Visitors to my websites know that I am biased in favor of mediation, believing
that parties to litigation involving their family should opt to resolve
their disputes themselves rather than undertake the perils of having a
judge, or anyone else, decide their matters for them. This includes mediators
(whose role is not to decide your issues for you but to facilitate you
finding solutions). However, I admit that sometimes this doesn't seem
possible. Too often one or both parties are reacting so deeply to their
hurt or resentment and spinning with angry, busy minds that they perceive
family court as the killing field for their unresolved conflict - a public
forum for the spectacle of flogging the other side.
High-Confict Cases and Great Financial Waste
A recent reported decision illustrates the financial waste that occurs
in high conflict family court battles, where there are no winners and
only losers. My remarks are not intended to convince you to hire me, or
to impugn judges whom I contend are struggling valiantly to protect children
and mete out justice as best they can within a system that is not equipped
to cope with the multi-dimensional challenges of emotional divorce and
its aftermath: The trial judges are not broken, but the framework for
government sponsored attempts to regulate the processes of divorce and
domestic partnership dissolution is. Nor should it be read as an indictment
of divorce lawyers or any particular barrister. An adversary model for
resolving family disputes guarantees that the experience of everyone connected
with these cases will be ... adversarial. Surprise!
In the meantime appellate justices are stepping forth to triage for the
litigants, their attorneys, and the lower courts. But is it realistic
to expect lawyers (in that small relative percentage of domestic cases
where people can afford them) or judges to not be swept into the reactive
thinking that the parties' disputes are personifying? I say "no".
Our brains are hard-wired to respond to conflict in predictable ways. While we all ought to conduct our affairs in increasingly enlightened
and ethical ways, and lawyers and judges surely benefit by incorporating
the wisdom of the mental health sciences, a legal and cultural framework
grounded in adversarial processes can never escape them. How could it
Marriage of Duris & Urbany
On March 14, 2011, the Second Appellate District (Division Six) reversed
Santa Barbara trial judge Colleen K. Sterne's decision to discipline
a self-represented litigant (an unemployed attorney) for, among other
things, her earlier attorney's tactics in filing a motion to compel
document production evidently without first attempting to resolve the
disagreement informally. Discovery motions generate large fees and consume
valuable judicial resources.
At the end of the hearing on Wife's original requests (the custody
and support modification request she'd filed eight months earlier),
the trial court imposed $10,000 in attorney fee sanctions against the
Wife. Husband's attorney had evidently suggested that the Court do
this somewhere in his Reply paperwork, and reiterated the request in his
closing argument. The trial court took the bait. Its ruling was found
to be an abuse of discretion.
According to the Husband, by the time of the hearing on original OSC to
modify custody and support he had spent $25,000 for fees. Wife probably
spent a similar but slightly lesser amount since she was
in pro per for many months. Their fees and costs for the appeal probably were $20,000
more apiece (but Mr. Urbany handled his own appeal). Husband will get
none of his money back, and Wife will recover only a portion of hers.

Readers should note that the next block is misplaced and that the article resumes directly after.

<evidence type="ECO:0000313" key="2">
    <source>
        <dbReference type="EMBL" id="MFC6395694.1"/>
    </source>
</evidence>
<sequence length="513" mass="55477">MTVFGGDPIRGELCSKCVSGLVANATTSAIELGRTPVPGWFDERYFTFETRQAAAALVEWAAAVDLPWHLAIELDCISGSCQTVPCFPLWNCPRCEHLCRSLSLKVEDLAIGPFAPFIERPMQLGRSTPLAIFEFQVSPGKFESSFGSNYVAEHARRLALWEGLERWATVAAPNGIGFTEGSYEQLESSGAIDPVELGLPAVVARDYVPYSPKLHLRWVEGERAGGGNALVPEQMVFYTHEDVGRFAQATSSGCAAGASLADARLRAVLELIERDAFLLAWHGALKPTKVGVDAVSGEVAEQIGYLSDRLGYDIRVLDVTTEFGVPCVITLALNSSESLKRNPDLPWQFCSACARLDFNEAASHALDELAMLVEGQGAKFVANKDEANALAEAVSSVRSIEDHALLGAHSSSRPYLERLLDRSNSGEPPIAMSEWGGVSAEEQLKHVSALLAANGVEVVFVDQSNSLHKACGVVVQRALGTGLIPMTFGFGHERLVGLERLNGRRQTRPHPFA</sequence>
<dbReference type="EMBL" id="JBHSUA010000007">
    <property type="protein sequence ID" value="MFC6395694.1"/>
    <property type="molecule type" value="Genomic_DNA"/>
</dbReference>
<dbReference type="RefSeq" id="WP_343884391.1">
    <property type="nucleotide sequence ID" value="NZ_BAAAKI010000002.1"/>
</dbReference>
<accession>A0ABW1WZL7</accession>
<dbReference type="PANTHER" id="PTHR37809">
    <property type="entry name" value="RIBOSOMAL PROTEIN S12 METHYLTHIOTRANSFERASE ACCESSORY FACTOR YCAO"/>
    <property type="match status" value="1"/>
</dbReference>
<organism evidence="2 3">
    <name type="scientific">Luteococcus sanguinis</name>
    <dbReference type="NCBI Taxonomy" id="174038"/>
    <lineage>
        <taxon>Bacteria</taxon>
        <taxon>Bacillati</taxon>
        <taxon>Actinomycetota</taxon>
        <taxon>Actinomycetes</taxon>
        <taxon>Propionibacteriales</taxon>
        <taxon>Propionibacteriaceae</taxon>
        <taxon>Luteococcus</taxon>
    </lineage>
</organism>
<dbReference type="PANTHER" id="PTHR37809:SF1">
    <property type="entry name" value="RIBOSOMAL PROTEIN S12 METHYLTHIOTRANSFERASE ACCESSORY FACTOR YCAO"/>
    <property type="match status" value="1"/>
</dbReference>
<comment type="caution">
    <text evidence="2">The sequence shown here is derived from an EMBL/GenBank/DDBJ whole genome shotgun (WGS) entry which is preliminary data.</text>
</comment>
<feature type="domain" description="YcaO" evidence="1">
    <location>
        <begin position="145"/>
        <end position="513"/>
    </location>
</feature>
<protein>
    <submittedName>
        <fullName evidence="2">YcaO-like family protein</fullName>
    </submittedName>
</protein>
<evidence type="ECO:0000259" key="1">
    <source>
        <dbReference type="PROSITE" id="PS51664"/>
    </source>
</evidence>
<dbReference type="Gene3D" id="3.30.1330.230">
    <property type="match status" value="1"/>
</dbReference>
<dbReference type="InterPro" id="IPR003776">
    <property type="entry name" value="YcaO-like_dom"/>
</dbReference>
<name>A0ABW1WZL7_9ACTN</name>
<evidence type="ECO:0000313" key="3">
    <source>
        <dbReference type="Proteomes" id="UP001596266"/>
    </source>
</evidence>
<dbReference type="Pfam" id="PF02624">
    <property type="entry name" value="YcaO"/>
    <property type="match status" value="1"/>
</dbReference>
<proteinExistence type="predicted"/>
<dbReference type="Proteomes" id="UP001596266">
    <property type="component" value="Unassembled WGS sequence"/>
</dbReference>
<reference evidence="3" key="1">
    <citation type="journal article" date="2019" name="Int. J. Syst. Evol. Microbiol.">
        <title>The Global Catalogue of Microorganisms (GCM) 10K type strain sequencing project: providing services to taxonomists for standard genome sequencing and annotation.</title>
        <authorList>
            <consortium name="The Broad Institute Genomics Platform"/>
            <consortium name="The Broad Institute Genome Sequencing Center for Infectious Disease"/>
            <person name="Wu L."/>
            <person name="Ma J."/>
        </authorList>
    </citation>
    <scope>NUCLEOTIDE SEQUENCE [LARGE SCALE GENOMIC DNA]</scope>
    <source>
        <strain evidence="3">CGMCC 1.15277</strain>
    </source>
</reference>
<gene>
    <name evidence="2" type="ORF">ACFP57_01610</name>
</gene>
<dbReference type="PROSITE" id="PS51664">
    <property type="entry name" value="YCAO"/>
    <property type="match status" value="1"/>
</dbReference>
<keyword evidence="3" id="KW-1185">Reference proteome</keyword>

Neither will achieve an emotionally satisfying resolution and their matter
likely obsessed their lives over the year and a half. This case is "a
pox on both your houses."
Wife's former attorney, Jacqueline Misho, was hired some six months
into the proceedings, initiated when the Wife filed a motion for "100%
physical and legal custody" of the parties' two children, plus
more child support. Attorney Misho took an aggressive stance in advancing
her client's claims and filed a discovery motion to compel production
of documents. This was unsuccessful. The attorney was then let go. A week
later the Wife's custody motion was heard. Although sanctions against
her had not been requested by way of a noticed motion (possibly because
there was little time in which to file one), Husband urged that she should
pay his attorney fees. At hearing end when Judge Sterne announced her
intent to hit Wife with $10,000 in sanctions as a share of the Husband's
costs in part based upon the prior discovery motion filed by Misho, Wife
complained "How am I being penalized for hiring [Misho]? How was
I supposed to know? I thought she was the best there was."
In my experience, "the best there [is]" often means the meanest
and toughest. Many family law attorneys advertise themselves in such a fashion.
I have no personal knowledge about either party's attorney beyond
what Google searches of their names retrieve and what a review of the
California State Bar website discloses. Both are reputed to be tenacious
divorce litigators. The problem with vociferous advocacy, irrespective
whether it occurred in this case or not, is that it tends to generate
a story of its own and so to increase the conflict noise volume - I confess
I know this from my own past personal experiences. It can infect the process
- there is something of a reciprocal feedback loop that occurs between
high conflict litigants and their attorneys that is difficult to resist.
Sometimes it seems to be the only choice, but usually that justification
is borne of the tensions within the conflict itself and is not necessarily true.
Family law litigation becomes particularly nasty when attorneys for each
side compete to inflame the trial judge with sound bite characterizations
about the other. Some clients demand this from their counsel or become
quite perturbed if their advocate doesn't respond in kind to these
sorts of attacks. Lawyers who are being paid large sums are pressured
to speak their client's minds (read: resentments) or risk a loss of